So I ventured further afield to find a DTAC store. These are quite large IT stores, usually inside a mall. This was a much better option – for NZ $10 I got a week-long 3G SIM with unlimited data as well as calls and texts. Even better, the people at the store installed it for me and got it all up and running.
It worked like a dream – a local number, very fast and reliable 3G everywhere, and a whole new window on figuring out where I was and what I could do in Bangkok! The apps for train and ferry times and travel forums were really useful – but particularly Google maps. I don’t remember how I ever traveled without Google Maps anymore!
Being slightly biased and in need of some productivity management, my first app to install was the personal productivity manager, Kanbanfor1. However my play store experience was hampered by getting no search results except for some high profile apps such as Facebook or, weirdly, Metservice. After a day of fluffing around trying to figure out what I was doing wrong, the helpful folks at Telecom suggested a restart – which, of course, fixed everything and I was back on track. Kanbanfor1 app installed I could get on with my life – and plan my travel.
For traveling I find Trip Advisor an invaluable assistant – looking up what to do in a new place and reading reviews of hotels or activities. I have had quite a few unanticipated pleasurable adventures courtesy of the global traveller hivemind and Trip Advisor.
AirBnB saved major family turmoil by providing us with a quick solution to unexpectedly needing somewhere to stay for our time in Vienna.
So far I’ve got banking apps (ASB, Xero, xe.com, Paypal) and travel apps (TripAdvisor, Language Learning, train timetables) pretty well sussed, but as yet have not had time for games or major exploration!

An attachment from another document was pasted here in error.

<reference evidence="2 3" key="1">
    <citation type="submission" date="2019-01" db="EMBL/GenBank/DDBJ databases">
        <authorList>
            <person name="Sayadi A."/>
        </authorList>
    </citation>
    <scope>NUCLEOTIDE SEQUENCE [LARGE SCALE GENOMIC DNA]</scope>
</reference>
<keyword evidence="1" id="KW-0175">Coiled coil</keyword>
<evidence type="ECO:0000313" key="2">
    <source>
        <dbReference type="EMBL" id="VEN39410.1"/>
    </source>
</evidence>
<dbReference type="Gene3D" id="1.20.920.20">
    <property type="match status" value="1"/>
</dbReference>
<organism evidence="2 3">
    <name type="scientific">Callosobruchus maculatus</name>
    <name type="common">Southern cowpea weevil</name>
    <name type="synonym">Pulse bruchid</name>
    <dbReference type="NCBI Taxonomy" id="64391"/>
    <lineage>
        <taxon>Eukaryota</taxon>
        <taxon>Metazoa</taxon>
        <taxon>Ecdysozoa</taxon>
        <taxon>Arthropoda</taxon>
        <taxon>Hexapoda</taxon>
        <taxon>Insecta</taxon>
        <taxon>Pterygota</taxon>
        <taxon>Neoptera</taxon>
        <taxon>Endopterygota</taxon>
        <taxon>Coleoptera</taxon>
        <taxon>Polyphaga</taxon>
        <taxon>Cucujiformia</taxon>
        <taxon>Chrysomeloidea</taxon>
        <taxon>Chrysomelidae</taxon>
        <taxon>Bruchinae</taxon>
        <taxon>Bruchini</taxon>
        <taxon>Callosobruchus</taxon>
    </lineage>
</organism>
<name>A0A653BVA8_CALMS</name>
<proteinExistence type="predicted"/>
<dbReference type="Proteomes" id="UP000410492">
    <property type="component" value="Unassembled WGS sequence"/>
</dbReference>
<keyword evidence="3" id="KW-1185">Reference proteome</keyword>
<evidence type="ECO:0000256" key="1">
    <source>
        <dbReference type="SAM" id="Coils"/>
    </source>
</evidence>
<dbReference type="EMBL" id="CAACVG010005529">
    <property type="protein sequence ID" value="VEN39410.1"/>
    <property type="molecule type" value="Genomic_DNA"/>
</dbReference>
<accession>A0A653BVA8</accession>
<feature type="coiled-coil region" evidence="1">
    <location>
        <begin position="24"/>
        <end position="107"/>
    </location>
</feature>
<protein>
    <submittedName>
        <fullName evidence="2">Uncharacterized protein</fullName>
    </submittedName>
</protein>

Installing apps is pretty straightforward – I’m not sure why there is a Play Store and a Samsung Apps place also for getting apps. Probably this is one of those things that makes sense to the manufacturer but from a user point of view is completely irrelevant and a bit confusing.
Organising apps into folders and moving them around is easy. I’d love to change the ones that show on the opening screen but I can’t figure out how to do that – I’d also like to get rid of some of the obligatory ‘suggested’ screens but haven’t found that either. Once I found the option to quit apps things ran a lot more smoothly – it was one of those things I stumbled on by accident though. To be fair I haven’t read the manual – but just I’m not that kind of girl :)
I’m not really sure what’s going on with widgets – there seem to be a lot of them that reflect things I’ve done without me setting anything up – and some that I have no idea about. More investigation required here I think.
(EDITIOR'S NOTE: Brenda has now returned back to New Zealand and her final posts will be about using the phone now she is back at work. On the Telecom XT Network)
Content Note: This post has been enabled by Telecom NZ , but the thoughts are the blogger's own. Scoop TechLab is a project of Scoop Independent Media www.scoop.co.nz. It is edited by Scoop Editor Alastair Thompson.